I missed book club because of a family event, and still they picked the one book I just decided I had to read. Serendipitous, no?

This was a fun book to read. Flavia is a perfect heroine. I was always wondering what she was going to do next. There has not been such a precocious young girl in fiction since Anne Shirley. I cheered for her, I felt for her, I wished she would stop getting herself into such ridiculous situations. But I did love reading about her.

While the amusing thoughts and deductions of the heroine kept me reading, I just didn’t get into the story, or the style. It is written about an 11-year-old, but it is not a children’s, or even young adult book. The grammar and vocabulary didn’t seem to match the plot. Also, the family relationships were just not believable. I know he was going for overly exaggerated discord between the sisters, and the stereotypical emotionally distant father, but they were all so cold, it was hard to root for anyone.

I am intrigued enough by Flavia, and glimpses into her father’s character that I will likely read more. I’ve been trying to get back into mystery reads, which I used to love, and maybe this is the series I need to get that started.

Come Thou, Tortoise

Written by Jessica Grant

Category: Fiction
Format: Hardcover, 432 pages
Publisher: Knopf Canada
ISBN: 978-0-307-39754-6 (0-307-39754-8)
Pub Date: March 10, 2009

I grabbed this book from my sister at the last minute, before a three-part flight from Halifax, NS to Montgomery, AL. I was intending to spend most of the flight working, and wanted a little something extra just in case I needed a break. I cracked it open a few minutes after leaving Halifax, and was finished by the time plane #2 landed in Atlanta. I could not stop reading.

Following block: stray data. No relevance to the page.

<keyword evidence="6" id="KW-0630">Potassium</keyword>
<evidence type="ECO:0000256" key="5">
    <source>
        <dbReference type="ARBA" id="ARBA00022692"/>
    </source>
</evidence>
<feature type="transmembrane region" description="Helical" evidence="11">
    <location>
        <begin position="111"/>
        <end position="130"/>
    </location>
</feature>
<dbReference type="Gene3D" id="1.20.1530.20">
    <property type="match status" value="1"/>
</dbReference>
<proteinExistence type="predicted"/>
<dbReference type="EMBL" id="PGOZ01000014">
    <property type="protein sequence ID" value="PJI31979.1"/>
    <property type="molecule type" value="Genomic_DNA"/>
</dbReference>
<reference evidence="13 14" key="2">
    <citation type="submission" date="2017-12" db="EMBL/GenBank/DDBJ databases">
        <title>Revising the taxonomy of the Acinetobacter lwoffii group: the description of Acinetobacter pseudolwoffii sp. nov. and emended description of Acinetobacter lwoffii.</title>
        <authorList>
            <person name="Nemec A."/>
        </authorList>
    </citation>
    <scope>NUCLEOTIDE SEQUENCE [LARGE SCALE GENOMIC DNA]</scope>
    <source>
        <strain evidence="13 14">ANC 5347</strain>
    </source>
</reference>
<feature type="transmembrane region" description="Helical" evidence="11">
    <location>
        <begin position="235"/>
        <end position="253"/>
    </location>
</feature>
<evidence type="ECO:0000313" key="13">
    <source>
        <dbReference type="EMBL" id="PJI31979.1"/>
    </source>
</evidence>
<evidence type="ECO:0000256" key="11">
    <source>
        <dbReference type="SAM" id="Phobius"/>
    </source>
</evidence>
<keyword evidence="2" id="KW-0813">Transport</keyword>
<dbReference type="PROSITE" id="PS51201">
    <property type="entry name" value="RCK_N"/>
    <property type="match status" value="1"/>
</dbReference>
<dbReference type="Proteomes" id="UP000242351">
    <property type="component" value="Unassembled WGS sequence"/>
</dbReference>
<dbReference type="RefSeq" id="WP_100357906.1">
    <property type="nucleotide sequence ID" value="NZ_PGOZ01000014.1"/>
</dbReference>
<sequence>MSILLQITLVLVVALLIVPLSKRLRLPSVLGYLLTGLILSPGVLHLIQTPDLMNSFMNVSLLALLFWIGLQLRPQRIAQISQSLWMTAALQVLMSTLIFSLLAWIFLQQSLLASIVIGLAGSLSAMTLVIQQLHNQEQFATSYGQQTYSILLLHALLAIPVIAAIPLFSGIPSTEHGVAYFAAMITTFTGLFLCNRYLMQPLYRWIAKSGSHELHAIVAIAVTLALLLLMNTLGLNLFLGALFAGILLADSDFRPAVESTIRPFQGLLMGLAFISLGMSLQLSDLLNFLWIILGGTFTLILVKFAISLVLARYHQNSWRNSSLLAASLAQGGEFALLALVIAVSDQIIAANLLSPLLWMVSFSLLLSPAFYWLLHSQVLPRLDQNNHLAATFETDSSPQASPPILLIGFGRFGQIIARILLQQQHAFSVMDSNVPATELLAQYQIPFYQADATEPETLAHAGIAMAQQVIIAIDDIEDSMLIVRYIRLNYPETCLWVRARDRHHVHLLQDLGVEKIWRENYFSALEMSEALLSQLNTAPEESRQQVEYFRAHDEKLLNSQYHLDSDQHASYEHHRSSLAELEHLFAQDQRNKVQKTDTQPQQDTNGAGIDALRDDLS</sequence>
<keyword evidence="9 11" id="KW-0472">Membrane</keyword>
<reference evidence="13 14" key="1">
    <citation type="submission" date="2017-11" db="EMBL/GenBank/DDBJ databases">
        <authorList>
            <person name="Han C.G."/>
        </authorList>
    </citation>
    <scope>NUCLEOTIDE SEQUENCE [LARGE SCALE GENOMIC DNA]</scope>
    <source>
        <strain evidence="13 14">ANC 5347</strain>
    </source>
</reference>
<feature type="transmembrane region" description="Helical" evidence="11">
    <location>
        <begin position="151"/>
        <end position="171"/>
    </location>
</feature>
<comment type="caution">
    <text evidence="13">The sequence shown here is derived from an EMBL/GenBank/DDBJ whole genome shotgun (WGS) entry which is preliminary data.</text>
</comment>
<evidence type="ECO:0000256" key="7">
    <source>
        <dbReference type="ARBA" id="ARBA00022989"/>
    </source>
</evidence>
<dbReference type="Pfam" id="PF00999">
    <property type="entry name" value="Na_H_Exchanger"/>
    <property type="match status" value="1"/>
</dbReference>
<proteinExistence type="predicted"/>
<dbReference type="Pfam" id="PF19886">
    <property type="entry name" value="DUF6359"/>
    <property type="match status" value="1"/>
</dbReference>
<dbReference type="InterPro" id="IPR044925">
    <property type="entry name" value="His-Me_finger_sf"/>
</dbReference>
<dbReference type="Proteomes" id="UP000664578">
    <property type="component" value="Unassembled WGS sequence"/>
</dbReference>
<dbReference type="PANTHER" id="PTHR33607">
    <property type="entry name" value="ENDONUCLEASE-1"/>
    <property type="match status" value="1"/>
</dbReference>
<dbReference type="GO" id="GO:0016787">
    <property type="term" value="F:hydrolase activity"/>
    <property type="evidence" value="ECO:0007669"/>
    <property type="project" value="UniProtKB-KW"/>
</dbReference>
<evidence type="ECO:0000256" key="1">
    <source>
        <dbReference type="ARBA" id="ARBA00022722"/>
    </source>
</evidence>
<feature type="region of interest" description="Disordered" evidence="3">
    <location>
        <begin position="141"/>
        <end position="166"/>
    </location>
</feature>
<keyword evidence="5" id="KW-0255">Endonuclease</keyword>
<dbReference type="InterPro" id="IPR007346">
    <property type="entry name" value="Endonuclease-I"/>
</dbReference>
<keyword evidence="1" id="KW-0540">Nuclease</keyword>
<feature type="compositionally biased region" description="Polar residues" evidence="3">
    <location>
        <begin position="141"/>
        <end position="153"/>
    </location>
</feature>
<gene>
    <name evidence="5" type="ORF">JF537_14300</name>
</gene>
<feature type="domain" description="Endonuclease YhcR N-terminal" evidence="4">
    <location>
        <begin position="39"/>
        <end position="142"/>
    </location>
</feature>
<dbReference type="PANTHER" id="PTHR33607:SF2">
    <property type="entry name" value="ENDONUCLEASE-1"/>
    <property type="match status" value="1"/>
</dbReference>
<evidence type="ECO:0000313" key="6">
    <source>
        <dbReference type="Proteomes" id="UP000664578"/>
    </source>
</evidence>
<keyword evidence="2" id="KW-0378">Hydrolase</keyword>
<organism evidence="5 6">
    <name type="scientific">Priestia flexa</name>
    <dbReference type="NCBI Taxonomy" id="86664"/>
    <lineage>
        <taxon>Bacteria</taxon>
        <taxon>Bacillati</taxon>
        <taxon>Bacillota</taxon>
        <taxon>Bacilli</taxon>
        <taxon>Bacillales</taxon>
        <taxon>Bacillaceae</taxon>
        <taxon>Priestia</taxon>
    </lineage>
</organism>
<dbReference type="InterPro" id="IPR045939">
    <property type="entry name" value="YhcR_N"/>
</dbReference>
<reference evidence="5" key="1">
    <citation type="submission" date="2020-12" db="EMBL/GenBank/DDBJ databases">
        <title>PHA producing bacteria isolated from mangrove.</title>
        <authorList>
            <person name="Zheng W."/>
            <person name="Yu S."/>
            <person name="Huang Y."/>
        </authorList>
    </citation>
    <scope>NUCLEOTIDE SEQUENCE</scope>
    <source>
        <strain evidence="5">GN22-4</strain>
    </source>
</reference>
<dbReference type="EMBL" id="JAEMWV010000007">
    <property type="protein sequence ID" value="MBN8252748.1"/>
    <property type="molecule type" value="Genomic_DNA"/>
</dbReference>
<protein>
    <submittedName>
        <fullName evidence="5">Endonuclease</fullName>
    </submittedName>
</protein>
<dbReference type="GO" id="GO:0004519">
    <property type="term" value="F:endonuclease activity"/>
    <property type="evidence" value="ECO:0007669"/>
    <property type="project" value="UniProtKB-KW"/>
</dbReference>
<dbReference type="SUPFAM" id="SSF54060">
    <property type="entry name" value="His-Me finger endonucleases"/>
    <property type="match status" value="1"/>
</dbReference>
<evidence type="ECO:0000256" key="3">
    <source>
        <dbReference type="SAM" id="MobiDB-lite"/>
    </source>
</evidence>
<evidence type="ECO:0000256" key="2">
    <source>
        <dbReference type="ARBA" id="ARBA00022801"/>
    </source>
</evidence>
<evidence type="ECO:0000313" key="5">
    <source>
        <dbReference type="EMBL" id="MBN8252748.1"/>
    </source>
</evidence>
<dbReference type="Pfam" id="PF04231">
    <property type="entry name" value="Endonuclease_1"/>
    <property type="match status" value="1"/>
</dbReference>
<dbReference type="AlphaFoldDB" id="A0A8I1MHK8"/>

The story starts with Audrey (Oddly) Flowers, living in Oregon with her tortoise Winnifred, having recently broken up with her boyfriend. She receives a call saying her father was in a terrible accident, so she leaves Winnifred with some rather unreliable friends and heads home to St. John’s, NL. On the way, she disarms an air marshal, who she believes is a terrorist, and locks herself in the plane bathroom with his gun.

It is an atypical coming of age story. The usual bits are there: she arrives home, her father passes away, her Uncle Thoby leaves for England, she is alone to sort out her life. And she discovers she didn’t know her family & friends as well as she thought she did. But that’s the end of anything ‘usual’ in the novel. Narrated jointly by Audrey and Winnifred (yes, the tortoise helps to narrate), and featuring a talking fruit fly (just for a moment), is a beautiful, hilarious, and surprisingly deep story of love and family secrets.

Come Thou, Tortoise is possibly the quirkiest, most charming book I have ever read. I have read a lot of quirky, but it often comes without the charm, leaving you with the thought that the author is trying to prove just how odd they can be. But this is a story that is necessarily quirky. No one is trying to prove anything, this is just how it has to be.

I absolutely adored this book. I laughed out loud. I cried. All on the plane. In front of strangers. It was fabulous.

 

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Published at Her Ladyship’s Quest.